|The static dielectric constant, the dielectric constant at optical frequency, the dielectric constant and dielectric loss at microwave frequency decrease with the increase of concentration of the mixture. The variation of the dielectric constant with concentration indicates the hetro junction between the components [15 ].|
|Higasi’s parameters were calculated using equation (2) and (3). The relaxation time (τ) and the distribution parameter (α) were also determined by the Cole-Cole method using equation (2). Davidson  showed that the relaxation process for any system can be resolved into inter molecular relaxation time τ(1), and intra molecular relaxation time τ(2) components only if the ratio of the relaxation time τ(1) τ(2) is greater than 6. In our present investigation, no such resolution is found to occur owing to the increased overlap of the nearby equal regions. The different sizes of the relaxing units give rise to a changed environment, but not to a distinguishable change in the multimeric unit responsible for different relaxation times. Our results are consistent with the interpretation that there is a progressive change in the n-mer and no abrupt change on the dilution.|
|The decrease in τ (1) and τ(2) wit h dilution is assigned to the red uction in t he sizes of the n-mer s due to the intervention caused by the solvent . The coupling between the dipoles is also reduced by the solvent, enabling the dipoles to rotate more freely. Similar results were reported by the Dannhauser et al.  and Cambell et al.|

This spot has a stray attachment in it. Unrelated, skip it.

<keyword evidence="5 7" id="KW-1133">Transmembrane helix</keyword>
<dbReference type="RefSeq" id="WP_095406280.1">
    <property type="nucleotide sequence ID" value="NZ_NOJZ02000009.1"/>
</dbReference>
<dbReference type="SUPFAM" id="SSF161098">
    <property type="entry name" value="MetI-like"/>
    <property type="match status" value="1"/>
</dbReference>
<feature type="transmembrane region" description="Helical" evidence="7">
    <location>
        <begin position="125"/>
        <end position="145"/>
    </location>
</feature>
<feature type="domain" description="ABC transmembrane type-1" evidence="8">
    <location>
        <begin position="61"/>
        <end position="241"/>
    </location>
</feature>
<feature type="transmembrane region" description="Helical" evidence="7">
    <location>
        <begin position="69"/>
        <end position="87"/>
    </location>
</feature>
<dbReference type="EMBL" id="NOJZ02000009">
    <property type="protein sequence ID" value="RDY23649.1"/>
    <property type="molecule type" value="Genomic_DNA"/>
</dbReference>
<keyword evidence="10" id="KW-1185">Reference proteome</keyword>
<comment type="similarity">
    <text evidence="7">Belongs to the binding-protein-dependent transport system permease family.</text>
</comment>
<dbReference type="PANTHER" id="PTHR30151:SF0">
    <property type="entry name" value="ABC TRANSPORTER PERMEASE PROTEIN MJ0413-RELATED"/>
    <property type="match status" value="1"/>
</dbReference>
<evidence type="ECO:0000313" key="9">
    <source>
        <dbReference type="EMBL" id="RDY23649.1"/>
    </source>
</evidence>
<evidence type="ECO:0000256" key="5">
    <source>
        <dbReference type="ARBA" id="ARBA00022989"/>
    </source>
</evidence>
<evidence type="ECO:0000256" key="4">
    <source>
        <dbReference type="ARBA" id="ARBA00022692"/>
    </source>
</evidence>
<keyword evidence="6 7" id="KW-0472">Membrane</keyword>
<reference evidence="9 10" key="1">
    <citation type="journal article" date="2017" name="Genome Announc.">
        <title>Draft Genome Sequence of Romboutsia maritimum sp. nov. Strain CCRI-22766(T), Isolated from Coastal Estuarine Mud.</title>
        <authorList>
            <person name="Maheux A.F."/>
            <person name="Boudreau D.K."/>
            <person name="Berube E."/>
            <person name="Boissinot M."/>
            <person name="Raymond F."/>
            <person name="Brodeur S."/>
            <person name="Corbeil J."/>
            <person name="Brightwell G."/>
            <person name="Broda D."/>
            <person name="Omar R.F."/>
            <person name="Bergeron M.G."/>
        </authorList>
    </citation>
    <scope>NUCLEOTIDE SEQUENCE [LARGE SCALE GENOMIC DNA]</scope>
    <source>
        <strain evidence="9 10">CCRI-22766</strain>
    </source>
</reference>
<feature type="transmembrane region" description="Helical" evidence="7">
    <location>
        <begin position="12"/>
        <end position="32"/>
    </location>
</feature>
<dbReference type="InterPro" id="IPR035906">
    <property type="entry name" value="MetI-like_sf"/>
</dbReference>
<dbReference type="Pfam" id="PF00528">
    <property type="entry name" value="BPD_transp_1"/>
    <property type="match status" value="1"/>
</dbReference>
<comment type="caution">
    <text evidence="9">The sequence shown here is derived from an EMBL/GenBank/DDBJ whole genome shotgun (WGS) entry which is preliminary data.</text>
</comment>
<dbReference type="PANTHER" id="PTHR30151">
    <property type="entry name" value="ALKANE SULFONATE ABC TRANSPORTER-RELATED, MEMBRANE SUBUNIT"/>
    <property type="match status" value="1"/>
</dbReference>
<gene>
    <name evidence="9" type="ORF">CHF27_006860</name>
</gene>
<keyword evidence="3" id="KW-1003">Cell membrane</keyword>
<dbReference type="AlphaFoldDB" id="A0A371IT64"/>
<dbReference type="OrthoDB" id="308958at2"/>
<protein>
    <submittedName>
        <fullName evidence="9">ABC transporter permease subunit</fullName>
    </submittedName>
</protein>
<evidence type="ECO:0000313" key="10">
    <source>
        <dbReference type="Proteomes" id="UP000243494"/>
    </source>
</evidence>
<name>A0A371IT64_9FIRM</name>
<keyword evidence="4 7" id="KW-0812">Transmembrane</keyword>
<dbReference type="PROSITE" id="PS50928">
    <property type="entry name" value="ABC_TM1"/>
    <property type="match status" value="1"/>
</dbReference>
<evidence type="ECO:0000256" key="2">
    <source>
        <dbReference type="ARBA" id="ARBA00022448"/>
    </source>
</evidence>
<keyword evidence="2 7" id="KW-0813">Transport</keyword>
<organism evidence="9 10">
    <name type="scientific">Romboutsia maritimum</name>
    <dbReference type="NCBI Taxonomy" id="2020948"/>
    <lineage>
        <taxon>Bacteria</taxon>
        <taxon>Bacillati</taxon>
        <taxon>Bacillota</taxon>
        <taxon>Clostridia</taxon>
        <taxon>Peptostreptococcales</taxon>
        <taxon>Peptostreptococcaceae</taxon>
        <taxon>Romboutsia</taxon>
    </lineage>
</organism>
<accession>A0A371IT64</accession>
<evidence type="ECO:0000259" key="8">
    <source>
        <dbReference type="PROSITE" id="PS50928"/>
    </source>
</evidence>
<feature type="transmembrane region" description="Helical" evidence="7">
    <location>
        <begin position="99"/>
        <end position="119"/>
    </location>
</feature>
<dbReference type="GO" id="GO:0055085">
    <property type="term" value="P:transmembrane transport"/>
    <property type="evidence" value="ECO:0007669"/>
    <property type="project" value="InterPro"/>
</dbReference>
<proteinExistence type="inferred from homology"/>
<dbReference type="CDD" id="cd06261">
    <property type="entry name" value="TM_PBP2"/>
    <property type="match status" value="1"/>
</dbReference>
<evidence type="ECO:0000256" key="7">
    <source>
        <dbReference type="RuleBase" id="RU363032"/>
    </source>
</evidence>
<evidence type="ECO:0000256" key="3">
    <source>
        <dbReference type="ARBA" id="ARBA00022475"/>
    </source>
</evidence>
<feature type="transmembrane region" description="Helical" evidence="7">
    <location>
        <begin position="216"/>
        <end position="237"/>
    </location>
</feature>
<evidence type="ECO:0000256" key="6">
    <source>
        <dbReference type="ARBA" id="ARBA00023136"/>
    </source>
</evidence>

|The τ values obtained from the Cole –Cole plot are higher than the values obtained by Higasi’s method. This may be attributed to the rigid behavior of solute molecules. Similar results were reported by S. Krishnan et al. in the studies of alcohols and triethylamine .|
|For all the concentrations and temperatures studied, the free energy of activation (ΔFτ) is less than the corresponding values of the viscous flow (ΔFη). This is in agreement with the fact [20-21] that the process of viscous flow involves greater interference by neighbours than does dielectric relaxation as the latter takes place by rotation only whereas the viscous flow involves both the rotational and translational forms of motion.|
|The excess dipole moment is a qualitative index for the presence of a hydrogen bond in the ternary system. The excess dipole moment of the mixture is calculated using the following equation|
|Δμ= μab - μa - μb (10)|
|The excess dipole moment may be attributed to the proton - transfer in this bond. Similar results were reported by Thenappan  for the mixture of amines and alcohols in benzene and by Subramainian  for the mixtures of alcohols and nitriles in benzene /1,4 dioxane . The values of relaxation times, distribution parameters, activation free energies and excess dipole moments at various temperatures are reported in Table 2.|
|The values of Δμ are found to be negative for all the concentrations and temperatures . This shows the absence of ionic structures[24, 25]. The negative value of Δμ also indicates the presence of hydrogen bonds between the partners.|
|The authors express their sincere thanks to the College Managing Board of Sree Sevugan Annamalai College, Devakottai and Dr.Zakir Husain College, Ilayangudi for their constant encouragement and providing research facilities. The authors express their heartfelt thanks to the UGC for utilizing the instruments purchased from the Major research funding provided to one of the authors.|